Life After PTSD: How One Veteran Beat the Odds
Last Updated: 18 Jul 2019
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Endeavors® takes Veterans and their mental health care seriously. When we met Bradley Llewellyn, we knew there was something we could do to help. What came next was more inspiring than we could have hoped.
For many Veterans, Post-Traumatic Stress Disorder (PTSD) is more than just another military acronym— it’s a life-changing condition.
For Bradley S. Llewellyn, a Veteran experiencing homelessness and struggling with drug addiction, PTSD had torn his life apart. Though he had moved to the Rio Grande Valley to spend more time with his daughter, the effects of Post Traumatic Stress Disorder had taken their toll.
This is more common than many people realize. In fact, even though up to 31 percent of Vietnam War Veterans and 20 percent of Iraq veterans suffer from PTSD, many are unaware that they have it. Which means they don’t seek help.
In Bradley’s case, it was a miracle Endeavors happened to meet him— he had only shown up to accompany a friend. And he wasn’t just unfriendly…he was downright suspicious— it was clear that his trust was hard to come by.
However, one member of the Endeavors staff named Luis could see that something was off. Luis offered Bradley some food and water, and they began (slowly but surely) to develop a friendship.
Through multiple conversations, the Endeavors staff told Bradley that help and hope were indeed possible. Though he was wary of assistance, he trusted Luis at this point. He began making moves to seek support.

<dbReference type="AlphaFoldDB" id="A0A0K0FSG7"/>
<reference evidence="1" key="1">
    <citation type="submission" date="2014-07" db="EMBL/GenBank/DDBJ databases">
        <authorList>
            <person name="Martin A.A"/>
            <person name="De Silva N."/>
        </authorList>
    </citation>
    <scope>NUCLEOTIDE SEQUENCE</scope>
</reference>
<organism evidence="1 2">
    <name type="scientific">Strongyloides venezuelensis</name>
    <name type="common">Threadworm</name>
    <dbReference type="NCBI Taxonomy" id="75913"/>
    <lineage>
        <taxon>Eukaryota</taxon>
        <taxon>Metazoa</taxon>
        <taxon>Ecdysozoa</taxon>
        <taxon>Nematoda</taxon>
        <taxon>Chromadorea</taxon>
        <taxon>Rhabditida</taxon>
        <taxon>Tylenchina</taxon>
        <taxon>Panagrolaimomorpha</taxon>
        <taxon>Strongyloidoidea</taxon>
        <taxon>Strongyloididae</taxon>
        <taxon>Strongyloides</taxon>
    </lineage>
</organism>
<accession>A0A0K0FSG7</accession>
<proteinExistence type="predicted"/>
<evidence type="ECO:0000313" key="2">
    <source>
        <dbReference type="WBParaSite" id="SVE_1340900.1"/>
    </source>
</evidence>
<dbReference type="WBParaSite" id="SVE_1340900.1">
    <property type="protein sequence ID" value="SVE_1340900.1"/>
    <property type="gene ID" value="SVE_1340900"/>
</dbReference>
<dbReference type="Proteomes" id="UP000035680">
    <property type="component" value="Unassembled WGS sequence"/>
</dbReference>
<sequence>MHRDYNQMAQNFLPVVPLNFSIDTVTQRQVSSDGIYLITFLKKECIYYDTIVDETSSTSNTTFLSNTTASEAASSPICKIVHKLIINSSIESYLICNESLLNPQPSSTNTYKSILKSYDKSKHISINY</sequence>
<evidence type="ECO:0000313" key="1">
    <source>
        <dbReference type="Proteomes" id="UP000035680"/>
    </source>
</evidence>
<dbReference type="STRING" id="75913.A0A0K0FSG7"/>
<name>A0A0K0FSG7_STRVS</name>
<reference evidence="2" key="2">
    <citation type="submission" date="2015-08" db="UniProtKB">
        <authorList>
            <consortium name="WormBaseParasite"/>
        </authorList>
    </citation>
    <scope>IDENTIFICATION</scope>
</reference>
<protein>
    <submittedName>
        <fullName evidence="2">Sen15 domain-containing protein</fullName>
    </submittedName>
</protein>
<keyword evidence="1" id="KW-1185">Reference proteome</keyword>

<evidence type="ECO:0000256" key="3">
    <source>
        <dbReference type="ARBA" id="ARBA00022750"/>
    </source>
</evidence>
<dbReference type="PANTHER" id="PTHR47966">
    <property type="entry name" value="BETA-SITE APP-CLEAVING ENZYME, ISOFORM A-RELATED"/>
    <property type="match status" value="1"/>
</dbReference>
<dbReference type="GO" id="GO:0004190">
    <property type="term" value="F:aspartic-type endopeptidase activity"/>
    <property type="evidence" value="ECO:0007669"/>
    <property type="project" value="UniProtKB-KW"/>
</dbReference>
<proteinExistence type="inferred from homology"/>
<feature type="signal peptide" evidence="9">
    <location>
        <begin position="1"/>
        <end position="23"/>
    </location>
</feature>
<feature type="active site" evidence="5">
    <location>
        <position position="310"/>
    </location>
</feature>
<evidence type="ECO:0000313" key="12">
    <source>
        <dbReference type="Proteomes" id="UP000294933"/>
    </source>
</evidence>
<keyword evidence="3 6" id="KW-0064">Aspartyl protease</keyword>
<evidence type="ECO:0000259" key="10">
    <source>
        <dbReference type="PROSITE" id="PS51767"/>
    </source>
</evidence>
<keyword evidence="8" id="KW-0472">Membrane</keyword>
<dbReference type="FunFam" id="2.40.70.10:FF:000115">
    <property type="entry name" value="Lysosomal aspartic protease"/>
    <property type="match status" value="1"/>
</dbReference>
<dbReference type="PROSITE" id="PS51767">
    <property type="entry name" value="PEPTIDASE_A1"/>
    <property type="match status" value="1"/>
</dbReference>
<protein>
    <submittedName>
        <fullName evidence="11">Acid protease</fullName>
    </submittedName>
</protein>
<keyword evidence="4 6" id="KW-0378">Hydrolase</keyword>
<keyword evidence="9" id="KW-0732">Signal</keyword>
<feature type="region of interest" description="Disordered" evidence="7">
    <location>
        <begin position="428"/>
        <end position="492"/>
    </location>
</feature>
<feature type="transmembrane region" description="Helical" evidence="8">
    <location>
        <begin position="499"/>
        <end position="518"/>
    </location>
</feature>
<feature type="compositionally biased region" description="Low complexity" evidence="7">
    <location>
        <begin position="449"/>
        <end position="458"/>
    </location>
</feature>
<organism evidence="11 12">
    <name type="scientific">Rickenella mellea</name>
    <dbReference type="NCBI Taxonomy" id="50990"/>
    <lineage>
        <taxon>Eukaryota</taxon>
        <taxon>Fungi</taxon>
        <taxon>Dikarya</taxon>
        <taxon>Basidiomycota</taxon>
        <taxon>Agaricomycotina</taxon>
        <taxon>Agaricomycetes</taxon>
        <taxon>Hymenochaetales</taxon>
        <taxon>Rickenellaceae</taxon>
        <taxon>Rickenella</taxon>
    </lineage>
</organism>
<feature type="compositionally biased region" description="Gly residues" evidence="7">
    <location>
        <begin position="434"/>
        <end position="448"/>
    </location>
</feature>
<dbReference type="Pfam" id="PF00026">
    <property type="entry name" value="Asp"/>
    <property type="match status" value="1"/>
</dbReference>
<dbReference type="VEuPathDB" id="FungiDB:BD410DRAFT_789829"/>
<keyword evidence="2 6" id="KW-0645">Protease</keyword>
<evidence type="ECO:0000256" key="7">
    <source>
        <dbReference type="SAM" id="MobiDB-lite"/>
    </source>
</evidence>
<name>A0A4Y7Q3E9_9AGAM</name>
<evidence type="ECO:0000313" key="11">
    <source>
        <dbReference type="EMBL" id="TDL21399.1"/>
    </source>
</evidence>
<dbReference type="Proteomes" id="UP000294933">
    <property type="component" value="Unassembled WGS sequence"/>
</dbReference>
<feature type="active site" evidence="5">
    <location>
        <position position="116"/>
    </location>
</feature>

Fast forward just one short month, and Bradley’s progress was tremendous: he submitted a request for financial assistance that was submitted and approved! Endeavors was able to help move him into a rental unit, complete with a full-size mattress and groceries.
The next step was addressing his PTSD with the VA. It was time for an evaluation. As Luis drove Bradley to his appointment, he expressed that was hopeful about the outcome. Luis had already sen such a difference from the Bradley he had met just a few short months earlier. His newfound optimism was inspiring.
When the results finally came in, everyone was overjoyed: in May of 2019, four VA checks arrived, all of them made out to Bradley Llewellyn. He had been awarded 100% VA Service Connected Disability for PTSD. The amount totaled $36,000.
When he opened the letter, Bradley began to weep. The celebration was contagious. By now, the Endeavors staff had gained Bradley’s complete trust, and the relationship they had was close. He even asked one staff member to hold onto the checks for him while he made a plan.
Little by little, Bradley began to cash his checks and buy things he wanted. The staff helped him make informed decisions that would be good for long-term financial stability. He began a rent-to-own contract on a 3-bedroom, 2-bathroom mobile home. The best part? It’s just a short walk from his daughter’s home. Bradley has now obtained employment mowing lawns and providing handyman work in the same mobile home park.
Bradley’s story is special to us. Through the relationships he created at Endeavors, he is more open and caring than ever before. He believes in “paying it forward” and has already provided emergency housing to other homeless Veterans.
When told that he didn’t have to do that, he responded: “I know, but I can.”
If you or someone you know is exhibiting signs of PTSD, it may be time to schedule an appointment with one of our trained mental health providers. Our clinics are available and offer Telehealth, face-to-face therapy delivered online, to reduce barriers to care . To find out how to get started with Endeavors’ PTSD treatment for veterans, click here! We’d love to connect with you.
Note: This list of tips should not be substituted for medical care. PTSD is a serious mental health condition, and if you or someone you know is or has experienced PTSD symptoms, we recommend seeking professional medical help either through Endeavors or somewhere else. In the event of a mental health emergency, please refer to the below resources:
National Veterans Crisis Hotline: 800-273-8255, press 1
National Women Veterans Hotline: 855-829-6636